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Turning Gold to Lead: How Patent Eligibility Doctrine Is Undermining U.S. Leadership in Innovation

21 Pages Posted: 30 Mar 2017 Last revised: 26 Jul 2017

Kevin R. Madigan

George Mason University - Antonin Scalia Law School - Center for the Protection of Intellectual Property

Adam Mossoff

George Mason University - Antonin Scalia Law School, Faculty

Date Written: April 13, 2017

Abstract

Compared to other countries, the United States has long had a “gold standard” patent system. The U.S. has lead the world in securing stable and effective property rights in cutting-edge innovation; most recently, in protecting biotech and computer software inventions. Presenting information from a database of 1,728 patent applications covering the same invention that were recently filed in the U.S., China, and the European Union, this Essay explains how this “gold standard” designation is now in serious doubt. Many of these applications represent pioneering, life-saving inventions, such as treatments for cancer and diabetes. All 1,728 patent applications were granted in both China and the E.U., but the same applications were all rejected in the U.S. as ineligible for patent protection. The cause of these rejections is the U.S. Supreme Court’s recent spate of decisions that upended patent eligibility doctrine, especially as it has been applied to high-tech and biotech innovation. The U.S. patent system is now mired in uncertainty, except for the firm knowledge derived from data on the massive numbers of invalidations of issued patents and of rejections of patent applications. In addition to highlighting some of the inventions from the database of 1,728 applications, this Essay discusses this uncertainty in U.S. patent law, how this is a key change from the innovation-spurring approach of the U.S. patent system in the past, and what this means for the U.S. as other jurisdictions like China and the E.U. become forerunners in securing the new innovation that drives economic growth and flourishing societies.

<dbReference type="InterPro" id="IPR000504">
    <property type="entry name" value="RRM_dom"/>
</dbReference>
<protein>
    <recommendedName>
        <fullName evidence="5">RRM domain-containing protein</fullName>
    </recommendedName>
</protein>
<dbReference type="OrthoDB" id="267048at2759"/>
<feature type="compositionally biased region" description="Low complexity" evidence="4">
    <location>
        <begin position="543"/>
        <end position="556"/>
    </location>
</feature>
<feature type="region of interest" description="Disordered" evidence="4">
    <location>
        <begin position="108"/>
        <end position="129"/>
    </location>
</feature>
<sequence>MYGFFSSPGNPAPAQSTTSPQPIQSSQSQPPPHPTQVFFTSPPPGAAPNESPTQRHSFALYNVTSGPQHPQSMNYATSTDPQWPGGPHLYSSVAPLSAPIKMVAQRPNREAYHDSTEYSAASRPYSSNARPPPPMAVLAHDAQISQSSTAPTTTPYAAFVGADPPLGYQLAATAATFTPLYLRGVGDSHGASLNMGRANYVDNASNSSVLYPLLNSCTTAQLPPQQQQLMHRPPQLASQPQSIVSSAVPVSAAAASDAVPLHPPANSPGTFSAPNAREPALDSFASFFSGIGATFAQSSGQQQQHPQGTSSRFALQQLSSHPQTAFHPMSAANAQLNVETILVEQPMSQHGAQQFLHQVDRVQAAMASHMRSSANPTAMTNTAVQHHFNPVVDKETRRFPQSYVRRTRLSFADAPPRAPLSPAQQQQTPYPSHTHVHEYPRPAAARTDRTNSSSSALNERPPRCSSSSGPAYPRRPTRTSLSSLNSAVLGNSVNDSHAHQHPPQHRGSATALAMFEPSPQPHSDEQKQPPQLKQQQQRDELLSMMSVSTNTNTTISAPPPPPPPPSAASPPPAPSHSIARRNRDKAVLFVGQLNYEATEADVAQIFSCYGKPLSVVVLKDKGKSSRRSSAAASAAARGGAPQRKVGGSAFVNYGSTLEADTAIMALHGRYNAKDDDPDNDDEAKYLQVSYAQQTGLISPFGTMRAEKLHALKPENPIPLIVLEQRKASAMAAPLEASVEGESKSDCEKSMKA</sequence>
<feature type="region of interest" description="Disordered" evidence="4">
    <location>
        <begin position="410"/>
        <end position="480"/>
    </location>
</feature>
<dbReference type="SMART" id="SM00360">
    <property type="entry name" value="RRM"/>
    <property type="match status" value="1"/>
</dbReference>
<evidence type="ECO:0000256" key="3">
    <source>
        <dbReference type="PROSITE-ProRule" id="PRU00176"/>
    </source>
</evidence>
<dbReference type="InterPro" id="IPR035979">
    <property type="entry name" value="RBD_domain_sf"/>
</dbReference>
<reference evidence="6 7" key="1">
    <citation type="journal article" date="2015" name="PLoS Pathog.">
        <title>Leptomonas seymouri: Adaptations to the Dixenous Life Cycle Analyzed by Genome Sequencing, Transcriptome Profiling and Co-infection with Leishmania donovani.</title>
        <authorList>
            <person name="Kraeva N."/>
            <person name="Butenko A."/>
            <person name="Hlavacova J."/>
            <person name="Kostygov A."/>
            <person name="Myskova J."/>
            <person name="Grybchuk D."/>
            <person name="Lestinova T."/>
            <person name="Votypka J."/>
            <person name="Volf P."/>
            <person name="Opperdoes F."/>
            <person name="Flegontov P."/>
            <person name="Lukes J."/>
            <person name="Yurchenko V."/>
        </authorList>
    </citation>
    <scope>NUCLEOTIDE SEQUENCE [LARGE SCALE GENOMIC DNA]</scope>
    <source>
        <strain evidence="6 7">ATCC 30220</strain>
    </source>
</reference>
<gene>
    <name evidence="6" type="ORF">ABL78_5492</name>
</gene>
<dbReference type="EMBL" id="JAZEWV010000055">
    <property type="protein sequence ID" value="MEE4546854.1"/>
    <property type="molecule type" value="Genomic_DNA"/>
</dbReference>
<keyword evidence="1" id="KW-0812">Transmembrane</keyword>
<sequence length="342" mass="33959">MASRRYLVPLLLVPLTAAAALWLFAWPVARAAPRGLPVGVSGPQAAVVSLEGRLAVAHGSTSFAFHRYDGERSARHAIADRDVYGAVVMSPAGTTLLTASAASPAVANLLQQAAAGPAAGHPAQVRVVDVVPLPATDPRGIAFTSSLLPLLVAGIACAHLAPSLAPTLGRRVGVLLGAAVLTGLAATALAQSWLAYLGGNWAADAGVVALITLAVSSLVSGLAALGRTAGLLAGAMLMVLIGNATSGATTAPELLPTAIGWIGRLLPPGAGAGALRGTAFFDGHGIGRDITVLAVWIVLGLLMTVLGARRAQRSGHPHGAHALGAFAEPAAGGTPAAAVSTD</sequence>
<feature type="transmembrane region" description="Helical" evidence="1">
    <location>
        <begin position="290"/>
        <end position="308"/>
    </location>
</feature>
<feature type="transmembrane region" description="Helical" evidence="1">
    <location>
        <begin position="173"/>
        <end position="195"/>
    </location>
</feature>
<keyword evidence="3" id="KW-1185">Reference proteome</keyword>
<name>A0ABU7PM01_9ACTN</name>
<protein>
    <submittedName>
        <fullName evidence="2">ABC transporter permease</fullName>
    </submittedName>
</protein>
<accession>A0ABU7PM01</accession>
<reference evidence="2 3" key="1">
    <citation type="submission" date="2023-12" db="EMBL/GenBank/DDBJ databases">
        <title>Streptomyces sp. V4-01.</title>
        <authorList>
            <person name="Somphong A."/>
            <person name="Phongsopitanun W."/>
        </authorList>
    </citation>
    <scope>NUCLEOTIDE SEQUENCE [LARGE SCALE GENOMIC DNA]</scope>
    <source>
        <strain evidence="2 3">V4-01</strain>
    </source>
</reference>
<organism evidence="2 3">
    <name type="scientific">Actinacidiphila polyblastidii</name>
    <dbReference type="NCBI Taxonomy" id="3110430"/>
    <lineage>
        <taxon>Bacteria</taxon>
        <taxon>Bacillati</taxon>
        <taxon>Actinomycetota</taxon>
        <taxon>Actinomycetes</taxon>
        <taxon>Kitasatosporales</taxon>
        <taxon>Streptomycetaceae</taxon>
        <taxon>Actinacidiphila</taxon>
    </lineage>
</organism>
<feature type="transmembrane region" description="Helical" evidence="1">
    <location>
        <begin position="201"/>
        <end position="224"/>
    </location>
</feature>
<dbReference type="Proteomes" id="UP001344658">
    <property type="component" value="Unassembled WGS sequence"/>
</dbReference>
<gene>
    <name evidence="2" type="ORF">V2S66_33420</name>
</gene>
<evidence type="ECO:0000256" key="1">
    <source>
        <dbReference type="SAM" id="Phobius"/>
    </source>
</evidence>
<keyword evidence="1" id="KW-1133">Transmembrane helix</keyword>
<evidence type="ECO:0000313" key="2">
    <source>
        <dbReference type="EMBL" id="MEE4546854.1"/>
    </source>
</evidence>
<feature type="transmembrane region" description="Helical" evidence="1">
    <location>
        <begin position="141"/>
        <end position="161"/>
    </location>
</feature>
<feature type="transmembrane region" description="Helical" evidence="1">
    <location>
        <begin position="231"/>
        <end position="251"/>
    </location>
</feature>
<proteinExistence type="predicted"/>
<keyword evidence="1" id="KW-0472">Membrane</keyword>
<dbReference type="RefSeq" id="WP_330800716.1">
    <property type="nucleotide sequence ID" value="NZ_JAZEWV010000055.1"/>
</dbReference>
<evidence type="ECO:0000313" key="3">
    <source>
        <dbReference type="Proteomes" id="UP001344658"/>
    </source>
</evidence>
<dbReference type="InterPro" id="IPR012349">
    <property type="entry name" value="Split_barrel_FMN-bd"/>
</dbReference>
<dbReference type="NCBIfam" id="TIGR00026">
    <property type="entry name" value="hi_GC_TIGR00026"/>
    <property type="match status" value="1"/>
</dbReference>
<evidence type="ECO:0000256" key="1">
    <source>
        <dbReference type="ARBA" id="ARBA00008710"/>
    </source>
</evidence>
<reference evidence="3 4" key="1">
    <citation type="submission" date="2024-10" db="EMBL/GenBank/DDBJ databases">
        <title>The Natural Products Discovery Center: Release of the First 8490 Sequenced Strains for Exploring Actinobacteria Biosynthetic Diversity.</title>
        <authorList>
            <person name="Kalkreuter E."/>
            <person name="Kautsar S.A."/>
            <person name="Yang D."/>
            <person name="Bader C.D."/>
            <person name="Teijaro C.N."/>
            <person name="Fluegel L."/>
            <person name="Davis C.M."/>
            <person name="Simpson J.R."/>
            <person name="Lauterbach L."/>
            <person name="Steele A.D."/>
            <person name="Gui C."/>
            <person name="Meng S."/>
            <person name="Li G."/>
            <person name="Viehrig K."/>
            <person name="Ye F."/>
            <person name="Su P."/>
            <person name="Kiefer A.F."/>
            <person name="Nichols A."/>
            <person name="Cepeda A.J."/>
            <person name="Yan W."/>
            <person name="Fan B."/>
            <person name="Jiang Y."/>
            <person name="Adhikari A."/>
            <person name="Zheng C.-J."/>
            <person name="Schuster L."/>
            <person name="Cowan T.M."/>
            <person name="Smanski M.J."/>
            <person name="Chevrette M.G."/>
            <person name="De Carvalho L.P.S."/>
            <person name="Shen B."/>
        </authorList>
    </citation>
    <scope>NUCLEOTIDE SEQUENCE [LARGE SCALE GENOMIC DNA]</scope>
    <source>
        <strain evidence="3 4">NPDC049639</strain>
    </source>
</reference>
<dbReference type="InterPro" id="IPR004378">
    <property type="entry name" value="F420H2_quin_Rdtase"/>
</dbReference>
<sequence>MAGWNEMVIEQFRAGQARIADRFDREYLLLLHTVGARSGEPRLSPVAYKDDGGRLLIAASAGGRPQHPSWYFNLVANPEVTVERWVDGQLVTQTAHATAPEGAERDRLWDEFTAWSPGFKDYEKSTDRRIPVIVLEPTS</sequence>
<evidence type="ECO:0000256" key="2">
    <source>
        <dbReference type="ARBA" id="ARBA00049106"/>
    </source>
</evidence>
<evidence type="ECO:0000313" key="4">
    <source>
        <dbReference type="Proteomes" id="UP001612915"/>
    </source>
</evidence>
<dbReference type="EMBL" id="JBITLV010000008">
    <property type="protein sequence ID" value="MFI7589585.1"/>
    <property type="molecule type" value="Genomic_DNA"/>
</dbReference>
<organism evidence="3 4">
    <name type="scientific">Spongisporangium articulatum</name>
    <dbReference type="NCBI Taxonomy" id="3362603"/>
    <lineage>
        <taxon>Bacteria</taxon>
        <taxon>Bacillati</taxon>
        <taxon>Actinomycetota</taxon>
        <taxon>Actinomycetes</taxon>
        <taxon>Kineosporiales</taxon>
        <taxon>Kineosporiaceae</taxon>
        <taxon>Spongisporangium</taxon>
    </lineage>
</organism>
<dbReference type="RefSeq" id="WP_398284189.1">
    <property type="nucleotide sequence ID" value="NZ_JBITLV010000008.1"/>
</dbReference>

Keywords: Bilski, Mayo, Myriad, Alice, 101, patentable subject matter, Diamond, Diehr, Chakrabarty, Onco Mouse, PTAB, Federal Circuit, Supreme Court

Suggested Citation

Madigan, Kevin R. and Mossoff, Adam, Turning Gold to Lead: How Patent Eligibility Doctrine Is Undermining U.S. Leadership in Innovation (April 13, 2017). George Mason Law Review, Forthcoming; George Mason Law & Economics Research Paper No. 17-16. Available at SSRN: https://ssrn.com/abstract=2943431

Kevin R. Madigan (Contact Author)

George Mason University - Antonin Scalia Law School - Center for the Protection of Intellectual Property ( email )

3301 Fairfax Drive
Arlington, VA 22201
United States

Adam Mossoff

George Mason University - Antonin Scalia Law School, Faculty ( email )

3301 Fairfax Drive
Arlington, VA 22201
United States
703-993-9577 (Phone)

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